Upon first glance, Inherent Vice may not seem to possess the epic scope of director Paul Thomas Anderson’s sprawling There Will Be Blood or The Master. But maybe that’s just the hazy, Los Angeles sunshine that’s getting in your eyes, since Inherent Vice, recently released on Blu-ray and DVD, is a trip that’s definitely worth taking.
Actress Katherine Waterston gives a scene stealing (and possibly star in the making) performance as Shasta Fay Hepworth, the missing ex-girlfriend of bumbling private eye Doc Sportello (Joaquin Phoenix) in Inherent Vice.
Directed by Paul Thomas Anderson and based on Thomas Pynchon’s 1970s set novel, Inherent Vice is now playing in New York and Los Angeles (it opens nationwide January 9).
For Waterston, whose father is actor Sam Waterston (The Newsroom, Law & Order), the film isn’t just a sprawling ode to Los Angeles noir – it’s also a love story:
“I just so immediately loved Doc – his spirit and relentless optimism despite sort of being confused all the time. I didn’t want to simply create some kind of cruel femme fatale – I wanted the audience to respect him on some level, to see why he would care about her beyond just sort of sexual attraction or some kind of manipulation or control she had over him in that way. And I wanted there to be a genuine connection there. That was really important to me, and I thought it was really important in the film.”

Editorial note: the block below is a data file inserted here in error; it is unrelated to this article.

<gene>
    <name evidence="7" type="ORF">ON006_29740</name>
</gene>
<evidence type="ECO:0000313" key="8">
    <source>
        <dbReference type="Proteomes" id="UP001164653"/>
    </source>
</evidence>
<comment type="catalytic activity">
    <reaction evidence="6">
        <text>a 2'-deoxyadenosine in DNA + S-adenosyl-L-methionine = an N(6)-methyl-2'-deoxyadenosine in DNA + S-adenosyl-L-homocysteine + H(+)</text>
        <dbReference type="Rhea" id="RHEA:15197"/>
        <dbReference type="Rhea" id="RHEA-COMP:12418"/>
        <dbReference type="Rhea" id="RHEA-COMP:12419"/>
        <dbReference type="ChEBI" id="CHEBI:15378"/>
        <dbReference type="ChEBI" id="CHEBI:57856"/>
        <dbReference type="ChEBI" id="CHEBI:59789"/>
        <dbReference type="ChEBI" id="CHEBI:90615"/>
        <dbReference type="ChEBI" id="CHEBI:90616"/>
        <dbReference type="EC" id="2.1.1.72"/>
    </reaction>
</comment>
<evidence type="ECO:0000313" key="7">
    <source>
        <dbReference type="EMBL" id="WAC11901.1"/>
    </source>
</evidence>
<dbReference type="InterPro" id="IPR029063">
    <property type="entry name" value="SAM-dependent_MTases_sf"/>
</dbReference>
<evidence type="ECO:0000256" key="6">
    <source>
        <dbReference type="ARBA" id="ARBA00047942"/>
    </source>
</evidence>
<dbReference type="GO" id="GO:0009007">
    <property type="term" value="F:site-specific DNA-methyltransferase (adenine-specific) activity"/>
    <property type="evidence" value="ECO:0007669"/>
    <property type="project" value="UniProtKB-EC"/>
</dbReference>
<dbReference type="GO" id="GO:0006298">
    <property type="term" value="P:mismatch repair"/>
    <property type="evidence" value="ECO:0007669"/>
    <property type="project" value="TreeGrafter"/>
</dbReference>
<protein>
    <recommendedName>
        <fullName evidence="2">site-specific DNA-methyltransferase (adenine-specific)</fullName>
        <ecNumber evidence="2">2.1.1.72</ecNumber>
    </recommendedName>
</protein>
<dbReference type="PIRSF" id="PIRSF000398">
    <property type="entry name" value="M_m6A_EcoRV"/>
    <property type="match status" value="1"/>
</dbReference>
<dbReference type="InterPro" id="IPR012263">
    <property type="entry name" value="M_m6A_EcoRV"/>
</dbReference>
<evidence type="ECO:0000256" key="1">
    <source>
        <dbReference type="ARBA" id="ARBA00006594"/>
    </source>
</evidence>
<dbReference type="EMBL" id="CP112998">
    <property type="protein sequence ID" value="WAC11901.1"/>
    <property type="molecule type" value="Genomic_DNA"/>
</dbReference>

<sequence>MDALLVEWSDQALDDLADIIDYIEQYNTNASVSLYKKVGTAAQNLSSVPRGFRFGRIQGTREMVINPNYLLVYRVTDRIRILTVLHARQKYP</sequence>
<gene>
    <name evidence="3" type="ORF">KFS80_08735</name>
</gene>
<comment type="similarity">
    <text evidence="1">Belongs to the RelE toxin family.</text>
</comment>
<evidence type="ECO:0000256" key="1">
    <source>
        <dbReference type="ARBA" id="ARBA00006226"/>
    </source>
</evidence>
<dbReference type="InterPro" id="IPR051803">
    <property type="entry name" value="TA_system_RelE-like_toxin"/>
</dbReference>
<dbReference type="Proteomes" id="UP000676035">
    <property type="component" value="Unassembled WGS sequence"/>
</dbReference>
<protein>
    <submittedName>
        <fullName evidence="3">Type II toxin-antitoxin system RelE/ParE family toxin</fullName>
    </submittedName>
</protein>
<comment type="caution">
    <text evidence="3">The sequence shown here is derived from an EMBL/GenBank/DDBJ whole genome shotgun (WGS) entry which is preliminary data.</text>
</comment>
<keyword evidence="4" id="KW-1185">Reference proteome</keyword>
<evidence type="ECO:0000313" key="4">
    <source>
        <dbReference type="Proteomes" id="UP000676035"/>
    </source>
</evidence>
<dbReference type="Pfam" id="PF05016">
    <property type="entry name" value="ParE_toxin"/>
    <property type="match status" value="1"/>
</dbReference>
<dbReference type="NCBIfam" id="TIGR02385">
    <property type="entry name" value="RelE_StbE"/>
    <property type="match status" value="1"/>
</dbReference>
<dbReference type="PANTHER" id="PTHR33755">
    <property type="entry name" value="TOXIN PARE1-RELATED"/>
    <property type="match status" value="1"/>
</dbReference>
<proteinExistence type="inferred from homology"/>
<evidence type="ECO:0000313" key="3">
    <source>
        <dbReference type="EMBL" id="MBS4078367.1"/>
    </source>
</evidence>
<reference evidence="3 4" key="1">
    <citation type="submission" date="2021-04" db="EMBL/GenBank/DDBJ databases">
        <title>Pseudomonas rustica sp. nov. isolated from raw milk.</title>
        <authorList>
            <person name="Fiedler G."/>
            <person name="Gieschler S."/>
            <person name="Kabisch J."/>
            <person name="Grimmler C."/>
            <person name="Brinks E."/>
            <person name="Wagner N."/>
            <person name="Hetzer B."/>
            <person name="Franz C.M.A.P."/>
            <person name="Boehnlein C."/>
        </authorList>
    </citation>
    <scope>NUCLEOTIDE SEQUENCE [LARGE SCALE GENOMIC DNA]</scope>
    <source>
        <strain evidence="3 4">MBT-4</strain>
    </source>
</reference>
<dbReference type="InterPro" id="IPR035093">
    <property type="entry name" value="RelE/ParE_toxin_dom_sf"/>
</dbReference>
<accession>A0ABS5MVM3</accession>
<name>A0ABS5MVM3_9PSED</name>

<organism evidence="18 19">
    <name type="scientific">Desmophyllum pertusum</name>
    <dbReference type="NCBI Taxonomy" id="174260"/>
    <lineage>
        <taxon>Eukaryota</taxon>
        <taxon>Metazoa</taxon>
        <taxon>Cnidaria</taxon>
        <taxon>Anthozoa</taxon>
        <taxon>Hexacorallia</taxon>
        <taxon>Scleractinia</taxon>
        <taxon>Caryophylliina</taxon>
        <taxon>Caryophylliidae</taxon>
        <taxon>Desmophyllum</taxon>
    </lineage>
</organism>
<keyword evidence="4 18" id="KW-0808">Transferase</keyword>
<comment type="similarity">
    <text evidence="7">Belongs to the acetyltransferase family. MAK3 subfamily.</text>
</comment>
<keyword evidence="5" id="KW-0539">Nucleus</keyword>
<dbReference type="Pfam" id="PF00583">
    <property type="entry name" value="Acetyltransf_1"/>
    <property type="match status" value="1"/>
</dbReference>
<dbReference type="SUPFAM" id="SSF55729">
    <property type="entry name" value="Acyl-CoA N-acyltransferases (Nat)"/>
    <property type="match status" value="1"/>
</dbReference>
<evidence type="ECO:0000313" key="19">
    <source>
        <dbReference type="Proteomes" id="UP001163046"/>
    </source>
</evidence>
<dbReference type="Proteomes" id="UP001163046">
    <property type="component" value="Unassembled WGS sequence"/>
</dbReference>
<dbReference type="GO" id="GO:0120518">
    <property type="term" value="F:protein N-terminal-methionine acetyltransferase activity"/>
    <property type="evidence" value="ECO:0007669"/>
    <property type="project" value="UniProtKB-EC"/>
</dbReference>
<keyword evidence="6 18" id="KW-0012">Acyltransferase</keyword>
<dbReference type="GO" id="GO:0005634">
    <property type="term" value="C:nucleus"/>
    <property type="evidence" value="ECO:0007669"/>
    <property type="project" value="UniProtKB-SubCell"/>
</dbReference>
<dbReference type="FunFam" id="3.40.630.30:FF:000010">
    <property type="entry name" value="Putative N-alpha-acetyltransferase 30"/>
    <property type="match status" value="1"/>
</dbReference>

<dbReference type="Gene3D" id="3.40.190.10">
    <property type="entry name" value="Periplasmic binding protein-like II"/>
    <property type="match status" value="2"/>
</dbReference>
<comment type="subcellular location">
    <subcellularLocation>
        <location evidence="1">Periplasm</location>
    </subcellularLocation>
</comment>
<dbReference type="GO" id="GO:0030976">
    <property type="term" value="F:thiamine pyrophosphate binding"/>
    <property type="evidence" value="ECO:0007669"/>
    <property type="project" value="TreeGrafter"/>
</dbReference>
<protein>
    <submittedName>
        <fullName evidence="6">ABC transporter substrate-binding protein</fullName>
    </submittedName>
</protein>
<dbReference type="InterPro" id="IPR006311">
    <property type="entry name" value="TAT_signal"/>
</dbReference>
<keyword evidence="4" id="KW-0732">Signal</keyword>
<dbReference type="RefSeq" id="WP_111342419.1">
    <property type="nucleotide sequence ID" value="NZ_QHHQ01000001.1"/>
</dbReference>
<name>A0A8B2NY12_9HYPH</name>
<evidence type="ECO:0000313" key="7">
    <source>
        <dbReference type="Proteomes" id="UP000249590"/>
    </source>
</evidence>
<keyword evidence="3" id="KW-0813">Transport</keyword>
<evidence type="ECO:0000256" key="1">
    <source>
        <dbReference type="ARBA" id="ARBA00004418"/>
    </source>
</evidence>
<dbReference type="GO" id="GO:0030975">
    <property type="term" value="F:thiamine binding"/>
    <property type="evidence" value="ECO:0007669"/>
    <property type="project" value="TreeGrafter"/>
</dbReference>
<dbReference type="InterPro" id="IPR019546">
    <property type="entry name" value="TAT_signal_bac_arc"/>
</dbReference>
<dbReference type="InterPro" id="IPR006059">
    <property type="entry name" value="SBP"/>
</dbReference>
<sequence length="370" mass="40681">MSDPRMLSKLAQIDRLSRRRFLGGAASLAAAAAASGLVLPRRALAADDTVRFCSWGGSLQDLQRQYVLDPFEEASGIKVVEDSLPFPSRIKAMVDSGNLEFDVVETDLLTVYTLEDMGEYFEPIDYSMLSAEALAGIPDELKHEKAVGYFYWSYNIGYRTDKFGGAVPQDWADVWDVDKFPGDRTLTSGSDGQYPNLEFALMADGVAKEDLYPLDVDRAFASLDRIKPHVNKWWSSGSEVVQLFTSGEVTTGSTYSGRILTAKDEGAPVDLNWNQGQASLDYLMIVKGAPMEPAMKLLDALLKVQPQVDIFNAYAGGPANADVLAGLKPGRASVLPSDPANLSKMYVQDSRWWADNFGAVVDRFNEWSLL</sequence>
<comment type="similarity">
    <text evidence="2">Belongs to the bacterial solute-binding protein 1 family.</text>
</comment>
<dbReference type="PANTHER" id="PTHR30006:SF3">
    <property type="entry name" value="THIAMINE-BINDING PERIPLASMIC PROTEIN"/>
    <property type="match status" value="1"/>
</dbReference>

To prepare for the role, Waterston watched “loads” of movies, especially flicks which contained exterior shots of Los Angeles. Click on the media bar to hear Waterston talk about her DVD (or maybe it was Blu-ray?) expedition, which often led her to the Santa Monica, Ca. spot Cinefile Video.
Joaquin Phoenix’s most frequent collaborations have come with director James Gray (The Immigrant, Two Lovers, The Yards, We Own The Night) and Inherent Vice marks his second cinematic experience with filmmaker Paul Thomas Anderson (their first was the 2012 drama The Master).
During the interviews for Inherent Vice, Joaquin Phoenix talked about why he loves collaborating with Paul Thomas Anderson:
“He’s really inclusive and warm and thoughtful – He’s one of those people that makes you feel you’re important and you have value – even if you don’t. He deserves all the credit.”
Phoenix also added that Anderson’s approach to a scene isn’t based on rigid story structure, but instead the auteur enjoys exploring the creative avenues that each moment of film provides. Click on the media bar below to hear Phoenix’s full answer:
Co-starring Josh Brolin, Reese Witherspoon, and Katherine Waterston, Inherent Vice opens in limited release December 12 and nationwide January 9, 2015.
Paul Thomas Anderson, who last collaborated with Philip Seymour Hoffman and Joaquin Phoenix on The Master, traverses more comedic territory this time around, as he tackles an adaptation of Thomas Pynchon’s novel Inherent Vice.
A shaggy dog mystery featuring Joaquin Phoenix as a way in over his head private eye, Inherent Vice was screened for select press members at the New York Film Festival (as reported in this Indiewire piece).
I interviewed Josh Brolin, who plays police officer “Bigfoot” Bjornsen in the film, and during the chat he talked about working with Paul Thomas Anderson on Inherent Vice (the discussion occurred while Brolin was promoting the overlooked Spike Lee directed feature Oldboy, and he mentions his Oldboy character Joe Doucett in the clip):
Inherent Vice has a limited run December 12 (for Awards consideration) and opens nationwide January 9.